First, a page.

- Many countries may not need them: Many epidemiologists agree – contact tracking – via apps or public health professionals – is most effective before the epidemic has become widespread. Some epidemiologists aren’t even sure if it’s effective at all. When enough people are sick, tracking contacts can become more difficult and less effective.
- Potential for abuse: Apps can be bug-ridden on the best of days. Take massive surveillance on a national scale, give it a tight deadline, and you’ve got a recipe for failure. Here are a few things that might happen:
- Governments are notoriously poor at data security when it’s not a matter of national security (and even then…). It’s hard to trust a hastily built national location tracking database to keep your data secure. Furthermore, the PATRIOT Act is the perfect example of how “temporary” surveillance measures can become a two-decade fixture of national policy.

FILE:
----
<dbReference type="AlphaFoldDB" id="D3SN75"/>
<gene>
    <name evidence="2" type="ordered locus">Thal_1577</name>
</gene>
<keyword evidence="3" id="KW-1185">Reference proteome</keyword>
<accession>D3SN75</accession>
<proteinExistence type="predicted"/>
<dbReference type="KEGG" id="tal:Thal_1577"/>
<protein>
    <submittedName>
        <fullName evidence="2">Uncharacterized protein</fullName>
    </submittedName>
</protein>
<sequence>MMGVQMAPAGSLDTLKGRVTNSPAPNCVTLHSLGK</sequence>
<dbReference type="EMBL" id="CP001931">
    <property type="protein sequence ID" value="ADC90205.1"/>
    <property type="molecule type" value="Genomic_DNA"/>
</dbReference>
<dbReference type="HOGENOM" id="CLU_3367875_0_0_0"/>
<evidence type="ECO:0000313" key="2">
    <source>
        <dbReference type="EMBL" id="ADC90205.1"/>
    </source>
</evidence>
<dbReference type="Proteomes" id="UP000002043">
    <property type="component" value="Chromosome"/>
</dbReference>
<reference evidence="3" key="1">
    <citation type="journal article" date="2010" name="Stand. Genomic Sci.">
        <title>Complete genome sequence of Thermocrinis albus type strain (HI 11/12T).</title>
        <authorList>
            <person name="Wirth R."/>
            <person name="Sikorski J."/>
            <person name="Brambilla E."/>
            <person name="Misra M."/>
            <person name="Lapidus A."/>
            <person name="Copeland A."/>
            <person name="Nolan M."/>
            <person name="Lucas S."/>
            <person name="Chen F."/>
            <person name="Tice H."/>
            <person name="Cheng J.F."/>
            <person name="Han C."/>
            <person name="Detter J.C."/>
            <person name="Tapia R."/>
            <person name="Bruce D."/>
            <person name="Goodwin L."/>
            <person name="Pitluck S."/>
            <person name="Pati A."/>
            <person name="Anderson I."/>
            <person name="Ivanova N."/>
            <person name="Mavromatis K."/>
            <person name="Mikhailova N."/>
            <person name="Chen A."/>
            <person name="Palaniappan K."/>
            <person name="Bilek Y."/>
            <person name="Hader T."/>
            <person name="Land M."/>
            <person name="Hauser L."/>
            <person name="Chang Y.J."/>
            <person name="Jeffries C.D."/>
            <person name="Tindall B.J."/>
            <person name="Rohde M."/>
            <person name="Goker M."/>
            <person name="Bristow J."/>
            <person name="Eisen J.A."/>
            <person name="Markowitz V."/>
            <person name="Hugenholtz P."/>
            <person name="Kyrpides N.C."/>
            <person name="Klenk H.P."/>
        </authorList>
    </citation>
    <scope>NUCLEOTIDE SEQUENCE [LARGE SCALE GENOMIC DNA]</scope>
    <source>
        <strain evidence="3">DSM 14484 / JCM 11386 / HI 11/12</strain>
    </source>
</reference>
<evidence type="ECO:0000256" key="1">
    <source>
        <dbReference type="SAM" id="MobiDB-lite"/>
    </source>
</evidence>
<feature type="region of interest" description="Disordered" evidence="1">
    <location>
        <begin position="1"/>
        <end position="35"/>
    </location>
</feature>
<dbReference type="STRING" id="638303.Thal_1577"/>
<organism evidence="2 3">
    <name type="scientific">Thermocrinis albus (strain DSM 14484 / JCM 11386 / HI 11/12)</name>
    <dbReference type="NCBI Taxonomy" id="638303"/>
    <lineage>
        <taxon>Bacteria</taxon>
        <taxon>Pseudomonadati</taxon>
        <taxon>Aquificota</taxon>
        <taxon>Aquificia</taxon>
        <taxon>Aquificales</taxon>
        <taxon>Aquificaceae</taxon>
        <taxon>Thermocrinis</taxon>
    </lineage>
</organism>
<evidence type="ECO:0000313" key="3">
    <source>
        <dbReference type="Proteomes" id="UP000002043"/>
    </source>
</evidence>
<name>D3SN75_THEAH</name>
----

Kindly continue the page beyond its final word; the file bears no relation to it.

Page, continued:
- Hackers know that these apps might be rushed, so they’ll be happy to break in and wreak havoc. Trolls might alter data to make it seem like there are more or less cases than there really are. Criminals might steal personal data or leverage location data to turn a profit on the black market. State-sponsored hackers, like trolls, could use access to sow chaos and panic and perform cyber warfare.
- Corporations can insert themselves as gatekeepers for these apps (indeed, both Google and Apple are trying to do so). Already-invasive corporations may be looking for more comprehensive ways to track even more people. We can only hope they’ll stick to their word and not profit off of these mountains of data, but the temptation may be too big to pass up.